“According to one UN report, Canada resettled more refugees in 2018 than any other nation.”

“I want this assurance of salvation also …” These were the words that Ahmed, a Syrian newcomer, said to me during Eid al-Adha. It is during this holiday that he and his family visit friends, eat delicious foods, and wear new clothes. Eid is a time when an animal is slaughtered to commemorate Abraham’s sacrifice of a ram instead of his son. As I sat in a home with a group of Syrian men, I explained that Abraham’s sacrifice points to another Lamb that was slaughtered so we may have assurance of salvation.

I moved with my family to Edmonton, Alta., seven years ago with the intention of planting a church—an English-speaking Canadian church. However, after moving into our neighbourhood on the north side of the city, I could not ignore the increasing number of newcomers from other countries who were also moving in. Perhaps it was more the nudging of the Holy Spirit that convinced me I was to do something about serving them. Muslims are the largest immigrant religious community in Canada, as well as the fastest growing. A significant portion of this population growth can be attributed to refugees. As a nation, Canada has distinguished itself for its generosity in resettling refugees. According to one UN report, Canada resettled more refugees in 2018 than any other nation.

In his book Strangers Next Door, missiologist J. D. Payne explains that “The history of humanity is a history of migration,” and God uses migrations to advance kingdom purposes as a type of “Divine Maestro.” Many come from nations where restrictions have been placed on the open witness of the church. As we are intentional about developing friendships with these neighbours, doors open to assist them with practical needs. Hospitality plays a key spiritual and ethical role in these cultures, and as they share tea and refreshments, it is an invitation to friendship. The opportunities to represent Christ happen in the context of trusting relationships.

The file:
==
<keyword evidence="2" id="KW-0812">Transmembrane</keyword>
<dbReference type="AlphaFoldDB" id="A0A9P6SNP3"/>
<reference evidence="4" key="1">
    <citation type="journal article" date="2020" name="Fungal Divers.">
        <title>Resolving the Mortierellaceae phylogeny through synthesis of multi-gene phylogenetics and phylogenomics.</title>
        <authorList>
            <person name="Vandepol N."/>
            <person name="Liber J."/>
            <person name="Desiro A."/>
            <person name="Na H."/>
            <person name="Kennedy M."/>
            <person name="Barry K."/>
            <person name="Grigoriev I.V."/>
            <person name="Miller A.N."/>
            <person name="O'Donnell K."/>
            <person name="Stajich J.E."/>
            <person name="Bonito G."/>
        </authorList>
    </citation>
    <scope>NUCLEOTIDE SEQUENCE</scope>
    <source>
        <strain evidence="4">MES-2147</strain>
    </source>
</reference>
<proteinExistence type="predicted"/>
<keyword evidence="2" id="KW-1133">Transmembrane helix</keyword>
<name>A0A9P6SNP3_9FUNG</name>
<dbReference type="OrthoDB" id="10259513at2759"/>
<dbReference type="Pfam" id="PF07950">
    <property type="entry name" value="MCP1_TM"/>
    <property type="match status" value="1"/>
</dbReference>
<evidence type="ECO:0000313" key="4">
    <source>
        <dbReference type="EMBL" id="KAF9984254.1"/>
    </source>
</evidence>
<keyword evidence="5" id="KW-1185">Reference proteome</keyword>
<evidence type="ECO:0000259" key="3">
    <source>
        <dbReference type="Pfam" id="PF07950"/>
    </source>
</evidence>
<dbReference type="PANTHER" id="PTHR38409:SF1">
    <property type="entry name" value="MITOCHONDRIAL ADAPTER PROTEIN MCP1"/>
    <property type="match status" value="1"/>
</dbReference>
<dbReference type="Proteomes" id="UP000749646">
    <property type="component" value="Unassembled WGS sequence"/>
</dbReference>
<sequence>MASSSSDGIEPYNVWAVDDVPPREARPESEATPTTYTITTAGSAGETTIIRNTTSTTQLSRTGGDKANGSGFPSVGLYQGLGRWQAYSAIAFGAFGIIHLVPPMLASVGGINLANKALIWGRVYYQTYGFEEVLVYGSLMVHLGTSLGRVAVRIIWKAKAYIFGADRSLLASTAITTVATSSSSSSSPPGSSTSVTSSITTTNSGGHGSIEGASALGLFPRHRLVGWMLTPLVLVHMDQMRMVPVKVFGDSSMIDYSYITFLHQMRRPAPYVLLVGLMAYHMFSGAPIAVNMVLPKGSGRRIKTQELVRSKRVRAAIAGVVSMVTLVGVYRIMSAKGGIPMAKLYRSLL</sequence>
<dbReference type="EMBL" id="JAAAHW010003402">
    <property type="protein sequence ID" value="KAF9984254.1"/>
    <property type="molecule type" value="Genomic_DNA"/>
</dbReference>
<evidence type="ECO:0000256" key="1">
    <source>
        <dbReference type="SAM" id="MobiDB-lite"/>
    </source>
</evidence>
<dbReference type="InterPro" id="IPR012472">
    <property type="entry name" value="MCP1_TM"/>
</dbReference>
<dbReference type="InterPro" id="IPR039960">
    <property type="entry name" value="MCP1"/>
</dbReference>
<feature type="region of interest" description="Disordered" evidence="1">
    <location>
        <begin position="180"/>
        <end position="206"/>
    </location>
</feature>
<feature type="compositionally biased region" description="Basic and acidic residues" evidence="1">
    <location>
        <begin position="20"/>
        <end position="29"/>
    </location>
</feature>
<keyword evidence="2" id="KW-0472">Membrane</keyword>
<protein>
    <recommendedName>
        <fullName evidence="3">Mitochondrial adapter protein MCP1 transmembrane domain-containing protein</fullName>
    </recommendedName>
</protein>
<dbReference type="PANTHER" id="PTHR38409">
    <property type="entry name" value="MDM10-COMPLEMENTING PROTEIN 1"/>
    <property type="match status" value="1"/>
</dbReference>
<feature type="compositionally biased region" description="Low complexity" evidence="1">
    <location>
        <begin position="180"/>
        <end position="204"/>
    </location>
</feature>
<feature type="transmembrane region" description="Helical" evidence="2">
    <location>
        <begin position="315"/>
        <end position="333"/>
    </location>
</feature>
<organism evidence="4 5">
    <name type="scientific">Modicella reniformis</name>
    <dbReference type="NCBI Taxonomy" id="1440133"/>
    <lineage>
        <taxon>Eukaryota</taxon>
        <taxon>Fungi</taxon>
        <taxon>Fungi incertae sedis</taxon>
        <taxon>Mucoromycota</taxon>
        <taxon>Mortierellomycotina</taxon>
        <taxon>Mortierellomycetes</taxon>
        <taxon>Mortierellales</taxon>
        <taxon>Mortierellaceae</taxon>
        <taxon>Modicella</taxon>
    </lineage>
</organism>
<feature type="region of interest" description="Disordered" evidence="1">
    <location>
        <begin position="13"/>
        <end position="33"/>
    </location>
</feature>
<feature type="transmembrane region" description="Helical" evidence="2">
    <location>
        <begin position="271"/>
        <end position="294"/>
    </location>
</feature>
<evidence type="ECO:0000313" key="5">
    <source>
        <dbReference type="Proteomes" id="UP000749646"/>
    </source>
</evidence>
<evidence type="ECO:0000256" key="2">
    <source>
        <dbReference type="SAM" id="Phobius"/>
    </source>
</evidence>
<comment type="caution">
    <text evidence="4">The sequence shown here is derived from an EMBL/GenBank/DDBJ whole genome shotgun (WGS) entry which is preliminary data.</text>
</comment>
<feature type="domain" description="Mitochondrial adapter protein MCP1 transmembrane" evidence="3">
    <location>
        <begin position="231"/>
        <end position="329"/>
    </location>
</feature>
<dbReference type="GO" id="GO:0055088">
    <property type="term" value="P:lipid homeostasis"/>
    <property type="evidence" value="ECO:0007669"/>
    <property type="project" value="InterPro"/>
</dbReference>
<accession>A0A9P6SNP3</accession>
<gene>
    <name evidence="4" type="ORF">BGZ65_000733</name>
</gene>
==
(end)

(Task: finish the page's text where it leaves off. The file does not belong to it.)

Consider ways you can engage those moving into your community:

  • Adopt a newcomer family. The first time I attempted to engage with newcomers, I was shocked at the ease I felt despite challenges around language. The families were pleasantly surprised that I, as a North American, was spending time with them. Many have been traumatized as a result of war in their homeland. Uncertainty and fear about navigating life in a new country are more real than we sometimes realize. Government-sponsored refugees do receive help when they first arrive, such as clothing and furniture, which speaks of how this nation cares for newcomers. However, these new neighbours also seek a warm smile, a conversation, a cup of tea. Being alert and making time in our busy North American schedules is the first step. Something we facilitate in our city is the connection between Canadian families and newcomer families to practise English.
  • Develop youth programs. Second-generation newcomer kids are asking questions and thinking critically. One 14-year-old named Adnan used to argue with me about the “incorrect” Christian belief that Jesus was crucified. As months have passed and I have had opportunity to share truth, this young man has begun telling his Syrian friends the story of the crucifixion. Tutoring opens all kinds of doors, and soccer camps are a welcome, fun-filled experience.
  • Host events. There are holidays on our North American calendar that are special days of celebration for us. Consider learning about some of the special days for these newcomer cultures and host an event. Summer is a time that coincides with some of these special days, and cookouts and outings can lead to fun opportunities to learn about each other.
  • Respectfully engage with the gospel: It is unnecessary to hide our identities as followers of Christ. In fact, others appreciate it when we are forthright. When conversation takes place within the context of relationship and mutual respect, we can fearlessly engage around the good news of who Jesus is and why He came. Reading the Gospels together is an authentic and beautiful journey toward uncovering truth.

Payne says, “It is not enough to know that least reached people are living in our communities; rather, we must be intentional about ministering to them.” Live each day walking through the open doors before you and trust God’s leading.

This article appeared in the July/August/September 2020 issue of testimony/Enrich, a quarterly publication of The Pentecostal Assemblies of Canada. © 2020 The Pentecostal Assemblies of Canada. Photo ©

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